PBD’s Lounge, a gay club in McAllen, is an unassuming one-story black building encircled with vines. Located a stone’s throw from a fundamentalist church and an elementary school, the bar—and its mysterious acronym—always felt alluring to Derliy Aguillon-Lerma, who grew up in an apartment complex across the street. He finally sated his curiosity one night in November 2018, when he stepped inside the lounge for the first time.
That night, he and a friend watched a drag performance by Valerie Paris, who was named Miss Gay Texas in 2012. Paris sported a simple black off-the-shoulder gown with sheer paneling; she wore her blond hair in a coiffed updo. As far as drag performances go, this one was minimal, with no backup dancers or strobe lights. Instead, Valerie stood alone on the bar’s black and white checkered floor, the spotlight framing her face as she lip-synched “You Say,” by the Christian vocalist Lauren Daigle. Aguillon-Lerma was familiar with the swelling ballad—in fact, he’d sung it the weekend prior during his church’s offertory. As the bread and wine were brought out that Sunday, his voice rang out: “I keep fighting voices in my mind that say I’m not enough / Every single lie that tells me I will never measure up.”
Aguillon-Lerma was still in the closet back then, and was at a loss about how to bring up the subject of his sexuality with his conservative Catholic parents. But Daigle’s song, which touches on feelings of self-doubt while affirming God’s unconditional love, resonated with him. “I tried to do the right thing, but it was a constant struggle,” he says. “I went to church, I prayed, but there was still something inside me that wasn’t connecting.” When he heard Paris perform the same song, he took it as a sign from God, a message telling him that he belonged in the queer community. The show that night sparked his interest in drag, though it would take him three months to work up the courage to go onstage himself.
When Aguillon-Lerma eventually came out to his parents in March 2019, the conversation reopened cultural wounds. His parents are Mexican immigrants who brought Aguillon-Lerma to Texas as an undocumented three-year-old. “My culture is almost like a battle every day,” he says. “I want to be very Latino, but I also need to make sure that I’m American. … Looking back, no one prepared my mom to have a gay child, no one gave her an instruction book.” After he came out to his mother, she told him he was sick and suggested he see a doctor. Aguillon-Lerma was hurt, but her reaction wasn’t a surprise. He’d seen other Latino parents in McAllen reject their gay kids. “It’s almost like: you’re gay, you dress up, you don’t talk to your family—that’s more or less the way the story always played out,” he says.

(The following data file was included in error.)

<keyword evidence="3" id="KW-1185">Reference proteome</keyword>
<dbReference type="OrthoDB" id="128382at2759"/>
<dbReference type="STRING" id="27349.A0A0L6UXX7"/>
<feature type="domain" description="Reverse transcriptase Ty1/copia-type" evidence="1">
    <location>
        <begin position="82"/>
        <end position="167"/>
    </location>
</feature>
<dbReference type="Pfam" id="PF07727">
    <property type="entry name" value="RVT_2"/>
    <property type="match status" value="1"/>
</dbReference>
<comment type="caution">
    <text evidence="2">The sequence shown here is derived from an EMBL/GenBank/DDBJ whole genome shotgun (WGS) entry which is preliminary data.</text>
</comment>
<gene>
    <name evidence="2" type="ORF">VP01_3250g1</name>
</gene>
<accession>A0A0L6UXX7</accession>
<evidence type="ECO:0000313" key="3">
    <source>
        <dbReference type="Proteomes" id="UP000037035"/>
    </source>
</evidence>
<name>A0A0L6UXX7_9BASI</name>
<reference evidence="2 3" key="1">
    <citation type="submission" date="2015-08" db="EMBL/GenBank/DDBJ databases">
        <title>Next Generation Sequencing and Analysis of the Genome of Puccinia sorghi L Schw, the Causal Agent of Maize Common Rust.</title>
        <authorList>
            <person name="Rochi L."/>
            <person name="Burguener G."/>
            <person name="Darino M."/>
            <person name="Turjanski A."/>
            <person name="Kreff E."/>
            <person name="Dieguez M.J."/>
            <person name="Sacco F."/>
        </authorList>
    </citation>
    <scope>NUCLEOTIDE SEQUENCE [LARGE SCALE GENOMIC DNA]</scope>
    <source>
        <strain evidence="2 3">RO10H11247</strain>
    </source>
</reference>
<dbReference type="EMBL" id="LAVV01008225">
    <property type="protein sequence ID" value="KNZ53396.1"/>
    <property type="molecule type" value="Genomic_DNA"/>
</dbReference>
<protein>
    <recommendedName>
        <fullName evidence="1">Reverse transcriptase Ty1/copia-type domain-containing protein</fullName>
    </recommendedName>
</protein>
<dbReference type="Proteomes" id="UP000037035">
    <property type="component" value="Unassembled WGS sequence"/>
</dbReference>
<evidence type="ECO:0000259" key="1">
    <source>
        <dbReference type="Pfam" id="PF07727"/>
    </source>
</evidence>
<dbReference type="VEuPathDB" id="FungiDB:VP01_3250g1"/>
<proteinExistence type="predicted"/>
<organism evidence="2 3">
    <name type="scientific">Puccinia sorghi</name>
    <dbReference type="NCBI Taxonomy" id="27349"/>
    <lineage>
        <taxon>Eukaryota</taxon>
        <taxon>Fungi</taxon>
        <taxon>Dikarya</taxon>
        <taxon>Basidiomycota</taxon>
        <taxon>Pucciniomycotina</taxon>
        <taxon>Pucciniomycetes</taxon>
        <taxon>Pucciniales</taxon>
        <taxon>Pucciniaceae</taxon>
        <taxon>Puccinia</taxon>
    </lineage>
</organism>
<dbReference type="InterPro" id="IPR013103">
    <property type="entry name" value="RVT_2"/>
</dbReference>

Nationwide, the past few years have ushered in a golden age of drag performance. Every year, a new crop of queens compete to win $100,000 and a route to drag fame on the Emmy Award–winning VH1 show RuPaul’s Drag Race. Former contestants have gone on to helm their own shows on major networks like HBO, also home to Legendary—a reality competition series that brings viewers into the world of LGBTQ ball culture, or voguing. Before the pandemic, queens including North Texas icons Alyssa Edwards and Shangela routinely sold out theaters and headlined comedy tours. While the heightened attention on drag is a coup for queer representation within Texas and beyond, queens in the Rio Grande Valley who put on a wig, makeup, and heels are pointedly rebelling against a culture that remains stubbornly steeped in machismo.
With four counties and more than one million residents, Texas’s southernmost region is larger than the state of Delaware, but its relative isolation from other major metropolitan areas can also leave residents feeling left out of political and cultural movements. (McAllen is roughly 240 miles south of San Antonio, the nearest major city north of the Valley.) In this predominately Hispanic and Catholic region, queer people exist at a complex intersection of tightly woven family traditions and religious beliefs; a common refrain goes that the region can be stuck in the past. As recently as 2017, Brownsville became the first city in the Valley to recognize June as Pride month, while LGBTQ groups in major cities across the state began organizing their own pride parades throughout the seventies and eighties. Austin held its first annual pride parade in 1971, and Dallas followed a year later.
As activists note, alarmingly high HIV rates in the region have become a public health crisis, but the problem hasn’t received much media attention. Neither have the Valley’s anti-trans hate crimes. “Some things have changed for the better, but so much hasn’t,” says Joe Uvalles, a Brownsville native who performs under the drag name Kween Beatrix. Her round-frame statement glasses and skyscraping wigs are part of an everyday work uniform that commands attention. Beatrix isn’t a “bar queen,” who makes her name by dancing or lip-synching in local clubs; instead, her performance involves activism and advocacy. Uvalles is known throughout the Valley for his particular brand of “dragtivism.”